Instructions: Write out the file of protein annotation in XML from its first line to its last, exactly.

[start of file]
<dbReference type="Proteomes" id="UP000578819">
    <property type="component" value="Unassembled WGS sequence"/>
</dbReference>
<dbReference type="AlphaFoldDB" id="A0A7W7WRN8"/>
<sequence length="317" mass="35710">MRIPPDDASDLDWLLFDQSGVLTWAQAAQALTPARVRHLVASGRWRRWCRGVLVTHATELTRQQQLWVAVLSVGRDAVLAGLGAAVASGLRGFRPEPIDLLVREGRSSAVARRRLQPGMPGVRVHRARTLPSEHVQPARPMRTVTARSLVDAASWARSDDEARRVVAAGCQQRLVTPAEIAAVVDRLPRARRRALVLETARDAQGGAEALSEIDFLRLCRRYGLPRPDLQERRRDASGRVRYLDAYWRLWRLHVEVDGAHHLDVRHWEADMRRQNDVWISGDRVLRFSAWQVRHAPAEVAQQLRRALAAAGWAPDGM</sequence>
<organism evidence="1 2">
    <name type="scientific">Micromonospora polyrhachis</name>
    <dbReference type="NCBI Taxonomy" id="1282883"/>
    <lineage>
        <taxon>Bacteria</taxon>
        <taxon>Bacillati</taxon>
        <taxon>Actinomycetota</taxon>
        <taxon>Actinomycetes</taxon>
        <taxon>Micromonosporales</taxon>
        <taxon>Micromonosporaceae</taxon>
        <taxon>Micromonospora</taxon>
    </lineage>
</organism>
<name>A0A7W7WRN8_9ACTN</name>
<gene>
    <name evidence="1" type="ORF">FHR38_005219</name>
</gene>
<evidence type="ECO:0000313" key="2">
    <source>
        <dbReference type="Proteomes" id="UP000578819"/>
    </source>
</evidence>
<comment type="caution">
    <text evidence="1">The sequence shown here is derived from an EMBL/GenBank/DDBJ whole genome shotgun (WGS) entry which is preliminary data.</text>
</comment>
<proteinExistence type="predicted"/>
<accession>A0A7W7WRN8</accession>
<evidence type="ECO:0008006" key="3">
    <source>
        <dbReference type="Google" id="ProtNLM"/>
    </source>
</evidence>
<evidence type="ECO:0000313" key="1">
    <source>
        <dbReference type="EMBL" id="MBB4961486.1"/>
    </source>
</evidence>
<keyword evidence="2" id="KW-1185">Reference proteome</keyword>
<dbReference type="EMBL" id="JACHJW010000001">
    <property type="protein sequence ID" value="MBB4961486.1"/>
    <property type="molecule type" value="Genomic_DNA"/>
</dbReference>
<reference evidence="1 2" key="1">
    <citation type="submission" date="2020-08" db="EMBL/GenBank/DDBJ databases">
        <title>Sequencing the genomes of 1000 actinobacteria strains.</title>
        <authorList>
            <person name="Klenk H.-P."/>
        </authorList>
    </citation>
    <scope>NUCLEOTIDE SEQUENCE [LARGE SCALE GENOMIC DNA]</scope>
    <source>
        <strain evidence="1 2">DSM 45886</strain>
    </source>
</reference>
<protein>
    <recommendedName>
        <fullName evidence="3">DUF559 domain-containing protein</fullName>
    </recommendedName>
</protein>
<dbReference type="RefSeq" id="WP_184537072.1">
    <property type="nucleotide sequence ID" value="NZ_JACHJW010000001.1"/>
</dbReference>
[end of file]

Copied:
<dbReference type="Proteomes" id="UP000578819">
    <property type="component" value="Unassembled WGS sequence"/>
</dbReference>
<dbReference type="AlphaFoldDB" id="A0A7W7WRN8"/>
<sequence length="317" mass="35710">MRIPPDDASDLDWLLFDQSGVLTWAQAAQALTPARVRHLVASGRWRRWCRGVLVTHATELTRQQQLWVAVLSVGRDAVLAGLGAAVASGLRGFRPEPIDLLVREGRSSAVARRRLQPGMPGVRVHRARTLPSEHVQPARPMRTVTARSLVDAASWARSDDEARRVVAAGCQQRLVTPAEIAAVVDRLPRARRRALVLETARDAQGGAEALSEIDFLRLCRRYGLPRPDLQERRRDASGRVRYLDAYWRLWRLHVEVDGAHHLDVRHWEADMRRQNDVWISGDRVLRFSAWQVRHAPAEVAQQLRRALAAAGWAPDGM</sequence>
<organism evidence="1 2">
    <name type="scientific">Micromonospora polyrhachis</name>
    <dbReference type="NCBI Taxonomy" id="1282883"/>
    <lineage>
        <taxon>Bacteria</taxon>
        <taxon>Bacillati</taxon>
        <taxon>Actinomycetota</taxon>
        <taxon>Actinomycetes</taxon>
        <taxon>Micromonosporales</taxon>
        <taxon>Micromonosporaceae</taxon>
        <taxon>Micromonospora</taxon>
    </lineage>
</organism>
<name>A0A7W7WRN8_9ACTN</name>
<gene>
    <name evidence="1" type="ORF">FHR38_005219</name>
</gene>
<evidence type="ECO:0000313" key="2">
    <source>
        <dbReference type="Proteomes" id="UP000578819"/>
    </source>
</evidence>
<comment type="caution">
    <text evidence="1">The sequence shown here is derived from an EMBL/GenBank/DDBJ whole genome shotgun (WGS) entry which is preliminary data.</text>
</comment>
<proteinExistence type="predicted"/>
<accession>A0A7W7WRN8</accession>
<evidence type="ECO:0008006" key="3">
    <source>
        <dbReference type="Google" id="ProtNLM"/>
    </source>
</evidence>
<evidence type="ECO:0000313" key="1">
    <source>
        <dbReference type="EMBL" id="MBB4961486.1"/>
    </source>
</evidence>
<keyword evidence="2" id="KW-1185">Reference proteome</keyword>
<dbReference type="EMBL" id="JACHJW010000001">
    <property type="protein sequence ID" value="MBB4961486.1"/>
    <property type="molecule type" value="Genomic_DNA"/>
</dbReference>
<reference evidence="1 2" key="1">
    <citation type="submission" date="2020-08" db="EMBL/GenBank/DDBJ databases">
        <title>Sequencing the genomes of 1000 actinobacteria strains.</title>
        <authorList>
            <person name="Klenk H.-P."/>
        </authorList>
    </citation>
    <scope>NUCLEOTIDE SEQUENCE [LARGE SCALE GENOMIC DNA]</scope>
    <source>
        <strain evidence="1 2">DSM 45886</strain>
    </source>
</reference>
<protein>
    <recommendedName>
        <fullName evidence="3">DUF559 domain-containing protein</fullName>
    </recommendedName>
</protein>
<dbReference type="RefSeq" id="WP_184537072.1">
    <property type="nucleotide sequence ID" value="NZ_JACHJW010000001.1"/>
</dbReference>